Ask your butcher cut off the rib bones in a single separate piece, then tie them back on. You can do also do the job at home with a sharp knife; just keep close to the bones as you cut. A pan sauce gives this dish even more finesse, but skip that step if you like and drizzle the sliced meat with any juices left on the cutting board.
For the stuffing and roast
3 ripe figs (any kind), plus a few more for garnish
3 dried figs (any kind)
1 to 2 tablespoons brandy
1 clove garlic, minced
½ teaspoon dried sage
¼ teaspoon dried red chile flakes
Coarse salt and freshly ground pepper
One 4-rib pork roast, rib bones removed in a single piece and tied back on by butcher (see above note)
For the glaze
½ cup water
½ cup Zinfandel, Pinot Noir, or other dry red wine
½ teaspoon dried sage
3 dried figs
1 teaspoon honey
For the pan sauce
½ cup of the same red wine used in the glaze
1 tablespoon butter
Make the stuffing and prep the roast: Preheat oven to 475°F. Trim the tough stem tips from 3 of the fresh figs and the dried figs. Chop the figs and put them in a small bowl with the brandy, garlic, sage, chile flakes, ½ teaspoon salt, and a pinch of pepper. Let stand for a few minutes, until the figs soften, then mash the mixture with the back of the fork to make a paste.
Cut off the strings holding the bones onto the roast and put on a cutting board with the bone side closest to you. Rub the meat and bones well with salt and pepper, then pack it with the stuffing. Put the ribs back in place, making sure they are in the same direction as they were cut, and tie the roast with kitchen string.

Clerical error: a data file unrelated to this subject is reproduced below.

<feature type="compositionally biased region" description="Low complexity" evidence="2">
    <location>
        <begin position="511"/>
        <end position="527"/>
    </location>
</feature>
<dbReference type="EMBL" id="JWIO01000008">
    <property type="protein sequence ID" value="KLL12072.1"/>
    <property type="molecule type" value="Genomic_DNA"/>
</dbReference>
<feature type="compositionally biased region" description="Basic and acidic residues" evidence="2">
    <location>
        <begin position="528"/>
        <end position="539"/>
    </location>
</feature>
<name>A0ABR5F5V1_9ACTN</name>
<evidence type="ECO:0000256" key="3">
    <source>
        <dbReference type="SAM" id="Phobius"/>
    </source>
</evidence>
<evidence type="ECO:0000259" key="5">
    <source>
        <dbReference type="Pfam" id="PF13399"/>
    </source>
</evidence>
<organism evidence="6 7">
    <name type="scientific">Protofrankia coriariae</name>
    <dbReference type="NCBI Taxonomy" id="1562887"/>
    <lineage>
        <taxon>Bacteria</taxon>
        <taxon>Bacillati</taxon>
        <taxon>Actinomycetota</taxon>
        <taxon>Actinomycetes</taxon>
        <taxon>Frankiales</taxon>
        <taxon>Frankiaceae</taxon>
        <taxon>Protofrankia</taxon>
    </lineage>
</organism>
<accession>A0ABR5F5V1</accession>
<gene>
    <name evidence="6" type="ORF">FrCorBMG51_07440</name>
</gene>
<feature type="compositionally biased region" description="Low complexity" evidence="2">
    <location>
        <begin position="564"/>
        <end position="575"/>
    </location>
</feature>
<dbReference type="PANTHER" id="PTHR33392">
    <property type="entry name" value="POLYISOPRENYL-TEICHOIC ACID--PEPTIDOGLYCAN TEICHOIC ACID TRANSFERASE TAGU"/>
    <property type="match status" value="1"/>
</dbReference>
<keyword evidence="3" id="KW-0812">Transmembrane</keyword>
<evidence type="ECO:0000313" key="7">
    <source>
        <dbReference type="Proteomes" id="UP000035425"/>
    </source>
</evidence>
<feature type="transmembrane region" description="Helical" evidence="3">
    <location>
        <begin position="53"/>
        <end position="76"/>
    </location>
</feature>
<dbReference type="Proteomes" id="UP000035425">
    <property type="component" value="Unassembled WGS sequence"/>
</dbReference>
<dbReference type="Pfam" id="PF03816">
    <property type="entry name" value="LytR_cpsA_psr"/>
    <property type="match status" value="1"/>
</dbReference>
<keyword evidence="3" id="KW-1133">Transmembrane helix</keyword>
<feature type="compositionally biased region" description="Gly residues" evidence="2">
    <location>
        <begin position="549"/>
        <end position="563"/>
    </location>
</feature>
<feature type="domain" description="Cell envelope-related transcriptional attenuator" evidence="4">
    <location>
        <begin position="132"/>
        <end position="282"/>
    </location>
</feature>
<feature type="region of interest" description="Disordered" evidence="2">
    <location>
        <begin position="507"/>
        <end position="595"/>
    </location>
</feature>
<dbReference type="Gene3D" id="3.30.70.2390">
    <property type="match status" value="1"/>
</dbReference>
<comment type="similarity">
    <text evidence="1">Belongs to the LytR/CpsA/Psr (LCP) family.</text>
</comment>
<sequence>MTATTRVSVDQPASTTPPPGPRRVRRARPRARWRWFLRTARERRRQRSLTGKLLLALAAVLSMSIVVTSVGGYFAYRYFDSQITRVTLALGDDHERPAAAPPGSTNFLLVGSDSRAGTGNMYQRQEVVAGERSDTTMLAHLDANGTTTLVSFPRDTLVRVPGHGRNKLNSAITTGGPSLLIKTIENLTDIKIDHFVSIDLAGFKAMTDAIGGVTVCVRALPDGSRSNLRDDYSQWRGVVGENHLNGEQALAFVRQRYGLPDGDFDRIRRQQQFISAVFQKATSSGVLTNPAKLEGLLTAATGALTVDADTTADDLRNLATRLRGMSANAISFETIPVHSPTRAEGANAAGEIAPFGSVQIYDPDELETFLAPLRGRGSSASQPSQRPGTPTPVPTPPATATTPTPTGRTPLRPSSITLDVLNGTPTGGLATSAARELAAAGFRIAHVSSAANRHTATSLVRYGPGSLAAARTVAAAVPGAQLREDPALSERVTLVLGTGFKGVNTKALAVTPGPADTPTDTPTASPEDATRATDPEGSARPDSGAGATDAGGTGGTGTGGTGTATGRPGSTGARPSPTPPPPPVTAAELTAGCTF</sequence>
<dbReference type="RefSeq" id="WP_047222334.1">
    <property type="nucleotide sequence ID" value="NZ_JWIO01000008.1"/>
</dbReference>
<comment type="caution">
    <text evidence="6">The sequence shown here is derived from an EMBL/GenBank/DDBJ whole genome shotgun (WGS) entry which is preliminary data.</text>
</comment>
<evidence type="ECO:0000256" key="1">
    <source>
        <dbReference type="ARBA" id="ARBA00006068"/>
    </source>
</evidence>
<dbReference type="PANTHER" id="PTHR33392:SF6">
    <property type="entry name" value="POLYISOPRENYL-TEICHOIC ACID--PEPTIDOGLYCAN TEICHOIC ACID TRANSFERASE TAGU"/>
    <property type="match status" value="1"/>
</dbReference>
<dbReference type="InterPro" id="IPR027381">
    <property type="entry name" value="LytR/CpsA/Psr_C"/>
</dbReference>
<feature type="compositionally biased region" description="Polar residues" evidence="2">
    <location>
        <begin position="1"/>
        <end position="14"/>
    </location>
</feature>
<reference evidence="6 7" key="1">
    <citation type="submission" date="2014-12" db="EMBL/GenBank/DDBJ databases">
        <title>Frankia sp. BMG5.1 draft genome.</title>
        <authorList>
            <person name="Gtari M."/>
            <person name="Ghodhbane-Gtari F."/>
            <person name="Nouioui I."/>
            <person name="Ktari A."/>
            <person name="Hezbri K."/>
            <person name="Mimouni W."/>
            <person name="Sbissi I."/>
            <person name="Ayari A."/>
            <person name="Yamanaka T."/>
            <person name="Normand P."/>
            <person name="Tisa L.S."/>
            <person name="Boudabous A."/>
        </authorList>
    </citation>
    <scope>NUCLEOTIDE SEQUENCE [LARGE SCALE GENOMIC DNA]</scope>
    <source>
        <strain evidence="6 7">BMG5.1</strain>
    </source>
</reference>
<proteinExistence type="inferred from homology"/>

Make the glaze: Combine the water, wine, and sage in a saucepan over medium-high heat and reduce to ½ cup, about 5 minutes or so. Meanwhile, trim the stem tips from the dried figs and finely chop. Add the figs and honey to the wine mixture, reduce the heat to medium, and simmer until the figs are soft and the liquid thickens and is reduced to about ¼ cup. Remove from the heat and pour through a fine sieve into a small bowl, pressing against the fruit to get all the juice out. Reserve the liquid and discard the solids.
Roast the pork and finish the dish: Place the stuffed roast in an ovenproof skillet, bone-side down, and roast 15 minutes. Reduce the heat to 325ºF and continue to roast, basting once or twice with the glaze to burnish, until the meat registers 140 to 145ºF or so on an instant-read thermometer (do not touch bone), about 45 minutes. Transfer the roast to a carving board, cover loosely with foil, and let rest 5 to 10 minutes while you make the pan sauce.
Place the skillet over medium-high heat and slowly add the wine, scraping up any clinging brown bits with a wooden spoon. Bring to a boil, reduce the heat to low, and simmer about 5 minutes to blend the flavors. Stir in the butter and keep warm while you carve the roast.
To carve the roast, first cut off the strings and discard them. Gently remove the ribs and separate them. Cut the meat into ¼-inch or ½-inch slices, depending on your preference, and arrange on a platter along with the ribs. Stir any juices on the cutting board into the sauce and quickly warm it through. Trim the stem tips from the remaining fresh figs and cut into quarters. Drizzle the sliced pork with the sauce and garnish with the figs.